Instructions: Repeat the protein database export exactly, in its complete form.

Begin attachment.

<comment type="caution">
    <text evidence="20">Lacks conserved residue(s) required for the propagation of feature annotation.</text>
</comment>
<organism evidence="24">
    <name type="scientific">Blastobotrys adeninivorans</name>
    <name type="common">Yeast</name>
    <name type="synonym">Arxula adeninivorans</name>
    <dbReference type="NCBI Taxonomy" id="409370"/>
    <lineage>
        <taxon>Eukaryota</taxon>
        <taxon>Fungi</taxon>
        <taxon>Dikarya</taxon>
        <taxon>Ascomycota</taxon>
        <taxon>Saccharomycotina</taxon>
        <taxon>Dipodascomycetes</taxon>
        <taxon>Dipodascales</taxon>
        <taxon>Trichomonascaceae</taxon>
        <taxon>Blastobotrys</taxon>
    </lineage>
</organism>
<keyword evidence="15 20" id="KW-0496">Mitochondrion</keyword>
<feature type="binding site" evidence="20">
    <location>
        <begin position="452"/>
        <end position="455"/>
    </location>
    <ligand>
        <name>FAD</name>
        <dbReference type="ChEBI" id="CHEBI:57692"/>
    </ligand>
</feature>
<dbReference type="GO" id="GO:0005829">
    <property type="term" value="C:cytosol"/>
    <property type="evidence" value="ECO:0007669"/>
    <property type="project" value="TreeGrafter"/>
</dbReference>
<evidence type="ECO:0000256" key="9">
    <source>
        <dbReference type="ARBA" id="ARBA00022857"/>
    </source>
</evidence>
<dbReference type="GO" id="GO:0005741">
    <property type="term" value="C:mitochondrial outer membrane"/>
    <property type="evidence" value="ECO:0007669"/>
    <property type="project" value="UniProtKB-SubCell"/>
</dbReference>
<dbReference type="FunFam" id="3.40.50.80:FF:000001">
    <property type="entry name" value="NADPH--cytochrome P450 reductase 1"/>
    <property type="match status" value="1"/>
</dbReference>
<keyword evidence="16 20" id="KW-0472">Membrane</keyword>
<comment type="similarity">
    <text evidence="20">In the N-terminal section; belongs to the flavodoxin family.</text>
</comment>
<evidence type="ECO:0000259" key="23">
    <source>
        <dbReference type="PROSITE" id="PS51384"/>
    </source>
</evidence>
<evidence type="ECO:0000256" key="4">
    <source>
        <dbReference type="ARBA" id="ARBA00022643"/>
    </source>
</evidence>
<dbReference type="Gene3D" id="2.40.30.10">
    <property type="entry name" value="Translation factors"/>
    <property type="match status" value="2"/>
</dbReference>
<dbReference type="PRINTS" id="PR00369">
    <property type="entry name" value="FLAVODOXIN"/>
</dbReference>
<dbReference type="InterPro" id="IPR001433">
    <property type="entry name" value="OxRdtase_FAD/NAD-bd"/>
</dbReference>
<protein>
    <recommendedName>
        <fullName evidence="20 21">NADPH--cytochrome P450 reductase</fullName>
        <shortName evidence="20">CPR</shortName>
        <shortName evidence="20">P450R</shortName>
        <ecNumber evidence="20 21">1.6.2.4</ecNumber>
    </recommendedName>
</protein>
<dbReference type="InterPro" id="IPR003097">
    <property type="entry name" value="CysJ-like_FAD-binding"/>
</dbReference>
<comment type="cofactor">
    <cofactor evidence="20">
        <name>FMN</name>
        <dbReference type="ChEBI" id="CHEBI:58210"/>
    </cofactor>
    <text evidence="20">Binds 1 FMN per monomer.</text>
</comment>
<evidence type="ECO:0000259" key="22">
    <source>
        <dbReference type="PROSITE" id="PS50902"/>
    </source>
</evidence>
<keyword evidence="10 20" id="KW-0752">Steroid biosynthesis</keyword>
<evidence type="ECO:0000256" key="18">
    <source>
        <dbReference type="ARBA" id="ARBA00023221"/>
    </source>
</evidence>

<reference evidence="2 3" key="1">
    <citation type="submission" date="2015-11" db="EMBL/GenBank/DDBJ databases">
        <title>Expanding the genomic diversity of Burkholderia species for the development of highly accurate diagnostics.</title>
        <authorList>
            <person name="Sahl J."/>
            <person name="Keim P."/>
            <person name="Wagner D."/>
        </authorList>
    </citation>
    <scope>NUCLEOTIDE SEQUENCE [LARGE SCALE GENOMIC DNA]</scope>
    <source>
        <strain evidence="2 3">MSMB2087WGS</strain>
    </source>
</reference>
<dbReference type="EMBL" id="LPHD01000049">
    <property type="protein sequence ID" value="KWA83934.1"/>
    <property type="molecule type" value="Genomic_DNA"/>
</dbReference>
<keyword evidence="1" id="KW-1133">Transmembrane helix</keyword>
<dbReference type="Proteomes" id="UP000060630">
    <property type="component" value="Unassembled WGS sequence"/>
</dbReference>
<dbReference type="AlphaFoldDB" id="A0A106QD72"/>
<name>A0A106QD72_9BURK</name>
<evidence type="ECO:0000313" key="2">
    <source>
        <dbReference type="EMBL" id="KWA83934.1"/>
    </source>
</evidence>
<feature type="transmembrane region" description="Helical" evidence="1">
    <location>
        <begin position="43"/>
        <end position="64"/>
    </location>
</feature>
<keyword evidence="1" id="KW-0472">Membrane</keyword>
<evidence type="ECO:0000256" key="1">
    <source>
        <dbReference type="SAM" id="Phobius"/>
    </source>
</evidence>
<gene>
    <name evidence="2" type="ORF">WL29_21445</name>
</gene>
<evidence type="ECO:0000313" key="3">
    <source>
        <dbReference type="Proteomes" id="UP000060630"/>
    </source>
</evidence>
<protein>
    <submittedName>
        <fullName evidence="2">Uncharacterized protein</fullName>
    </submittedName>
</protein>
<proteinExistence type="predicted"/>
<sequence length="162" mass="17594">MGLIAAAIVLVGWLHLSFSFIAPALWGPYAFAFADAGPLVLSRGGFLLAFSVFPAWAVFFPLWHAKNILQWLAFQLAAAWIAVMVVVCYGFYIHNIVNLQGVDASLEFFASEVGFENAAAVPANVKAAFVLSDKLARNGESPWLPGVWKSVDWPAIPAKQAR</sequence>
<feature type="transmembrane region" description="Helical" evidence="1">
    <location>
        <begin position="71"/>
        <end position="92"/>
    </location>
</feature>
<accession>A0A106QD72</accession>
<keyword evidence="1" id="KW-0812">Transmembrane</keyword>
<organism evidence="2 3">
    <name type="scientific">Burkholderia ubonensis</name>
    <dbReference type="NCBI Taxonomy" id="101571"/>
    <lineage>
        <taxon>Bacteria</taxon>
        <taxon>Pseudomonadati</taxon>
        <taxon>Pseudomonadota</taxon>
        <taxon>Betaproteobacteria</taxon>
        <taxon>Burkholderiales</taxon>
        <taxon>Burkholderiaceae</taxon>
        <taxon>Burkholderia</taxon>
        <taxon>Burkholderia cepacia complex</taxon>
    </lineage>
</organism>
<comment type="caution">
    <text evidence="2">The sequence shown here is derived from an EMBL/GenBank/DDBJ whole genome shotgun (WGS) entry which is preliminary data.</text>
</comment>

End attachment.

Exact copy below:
<comment type="caution">
    <text evidence="20">Lacks conserved residue(s) required for the propagation of feature annotation.</text>
</comment>
<organism evidence="24">
    <name type="scientific">Blastobotrys adeninivorans</name>
    <name type="common">Yeast</name>
    <name type="synonym">Arxula adeninivorans</name>
    <dbReference type="NCBI Taxonomy" id="409370"/>
    <lineage>
        <taxon>Eukaryota</taxon>
        <taxon>Fungi</taxon>
        <taxon>Dikarya</taxon>
        <taxon>Ascomycota</taxon>
        <taxon>Saccharomycotina</taxon>
        <taxon>Dipodascomycetes</taxon>
        <taxon>Dipodascales</taxon>
        <taxon>Trichomonascaceae</taxon>
        <taxon>Blastobotrys</taxon>
    </lineage>
</organism>
<keyword evidence="15 20" id="KW-0496">Mitochondrion</keyword>
<feature type="binding site" evidence="20">
    <location>
        <begin position="452"/>
        <end position="455"/>
    </location>
    <ligand>
        <name>FAD</name>
        <dbReference type="ChEBI" id="CHEBI:57692"/>
    </ligand>
</feature>
<dbReference type="GO" id="GO:0005829">
    <property type="term" value="C:cytosol"/>
    <property type="evidence" value="ECO:0007669"/>
    <property type="project" value="TreeGrafter"/>
</dbReference>
<evidence type="ECO:0000256" key="9">
    <source>
        <dbReference type="ARBA" id="ARBA00022857"/>
    </source>
</evidence>
<dbReference type="GO" id="GO:0005741">
    <property type="term" value="C:mitochondrial outer membrane"/>
    <property type="evidence" value="ECO:0007669"/>
    <property type="project" value="UniProtKB-SubCell"/>
</dbReference>
<dbReference type="FunFam" id="3.40.50.80:FF:000001">
    <property type="entry name" value="NADPH--cytochrome P450 reductase 1"/>
    <property type="match status" value="1"/>
</dbReference>
<keyword evidence="16 20" id="KW-0472">Membrane</keyword>
<comment type="similarity">
    <text evidence="20">In the N-terminal section; belongs to the flavodoxin family.</text>
</comment>
<evidence type="ECO:0000259" key="23">
    <source>
        <dbReference type="PROSITE" id="PS51384"/>
    </source>
</evidence>
<evidence type="ECO:0000256" key="4">
    <source>
        <dbReference type="ARBA" id="ARBA00022643"/>
    </source>
</evidence>
<dbReference type="Gene3D" id="2.40.30.10">
    <property type="entry name" value="Translation factors"/>
    <property type="match status" value="2"/>
</dbReference>
<dbReference type="PRINTS" id="PR00369">
    <property type="entry name" value="FLAVODOXIN"/>
</dbReference>
<dbReference type="InterPro" id="IPR001433">
    <property type="entry name" value="OxRdtase_FAD/NAD-bd"/>
</dbReference>
<protein>
    <recommendedName>
        <fullName evidence="20 21">NADPH--cytochrome P450 reductase</fullName>
        <shortName evidence="20">CPR</shortName>
        <shortName evidence="20">P450R</shortName>
        <ecNumber evidence="20 21">1.6.2.4</ecNumber>
    </recommendedName>
</protein>
<dbReference type="InterPro" id="IPR003097">
    <property type="entry name" value="CysJ-like_FAD-binding"/>
</dbReference>
<comment type="cofactor">
    <cofactor evidence="20">
        <name>FMN</name>
        <dbReference type="ChEBI" id="CHEBI:58210"/>
    </cofactor>
    <text evidence="20">Binds 1 FMN per monomer.</text>
</comment>
<evidence type="ECO:0000259" key="22">
    <source>
        <dbReference type="PROSITE" id="PS50902"/>
    </source>
</evidence>
<keyword evidence="10 20" id="KW-0752">Steroid biosynthesis</keyword>
<evidence type="ECO:0000256" key="18">
    <source>
        <dbReference type="ARBA" id="ARBA00023221"/>
    </source>
</evidence>

<reference evidence="2 3" key="1">
    <citation type="submission" date="2015-11" db="EMBL/GenBank/DDBJ databases">
        <title>Expanding the genomic diversity of Burkholderia species for the development of highly accurate diagnostics.</title>
        <authorList>
            <person name="Sahl J."/>
            <person name="Keim P."/>
            <person name="Wagner D."/>
        </authorList>
    </citation>
    <scope>NUCLEOTIDE SEQUENCE [LARGE SCALE GENOMIC DNA]</scope>
    <source>
        <strain evidence="2 3">MSMB2087WGS</strain>
    </source>
</reference>
<dbReference type="EMBL" id="LPHD01000049">
    <property type="protein sequence ID" value="KWA83934.1"/>
    <property type="molecule type" value="Genomic_DNA"/>
</dbReference>
<keyword evidence="1" id="KW-1133">Transmembrane helix</keyword>
<dbReference type="Proteomes" id="UP000060630">
    <property type="component" value="Unassembled WGS sequence"/>
</dbReference>
<dbReference type="AlphaFoldDB" id="A0A106QD72"/>
<name>A0A106QD72_9BURK</name>
<evidence type="ECO:0000313" key="2">
    <source>
        <dbReference type="EMBL" id="KWA83934.1"/>
    </source>
</evidence>
<feature type="transmembrane region" description="Helical" evidence="1">
    <location>
        <begin position="43"/>
        <end position="64"/>
    </location>
</feature>
<keyword evidence="1" id="KW-0472">Membrane</keyword>
<evidence type="ECO:0000256" key="1">
    <source>
        <dbReference type="SAM" id="Phobius"/>
    </source>
</evidence>
<gene>
    <name evidence="2" type="ORF">WL29_21445</name>
</gene>
<evidence type="ECO:0000313" key="3">
    <source>
        <dbReference type="Proteomes" id="UP000060630"/>
    </source>
</evidence>
<protein>
    <submittedName>
        <fullName evidence="2">Uncharacterized protein</fullName>
    </submittedName>
</protein>
<proteinExistence type="predicted"/>
<sequence length="162" mass="17594">MGLIAAAIVLVGWLHLSFSFIAPALWGPYAFAFADAGPLVLSRGGFLLAFSVFPAWAVFFPLWHAKNILQWLAFQLAAAWIAVMVVVCYGFYIHNIVNLQGVDASLEFFASEVGFENAAAVPANVKAAFVLSDKLARNGESPWLPGVWKSVDWPAIPAKQAR</sequence>
<feature type="transmembrane region" description="Helical" evidence="1">
    <location>
        <begin position="71"/>
        <end position="92"/>
    </location>
</feature>
<accession>A0A106QD72</accession>
<keyword evidence="1" id="KW-0812">Transmembrane</keyword>
<organism evidence="2 3">
    <name type="scientific">Burkholderia ubonensis</name>
    <dbReference type="NCBI Taxonomy" id="101571"/>
    <lineage>
        <taxon>Bacteria</taxon>
        <taxon>Pseudomonadati</taxon>
        <taxon>Pseudomonadota</taxon>
        <taxon>Betaproteobacteria</taxon>
        <taxon>Burkholderiales</taxon>
        <taxon>Burkholderiaceae</taxon>
        <taxon>Burkholderia</taxon>
        <taxon>Burkholderia cepacia complex</taxon>
    </lineage>
</organism>
<comment type="caution">
    <text evidence="2">The sequence shown here is derived from an EMBL/GenBank/DDBJ whole genome shotgun (WGS) entry which is preliminary data.</text>
</comment>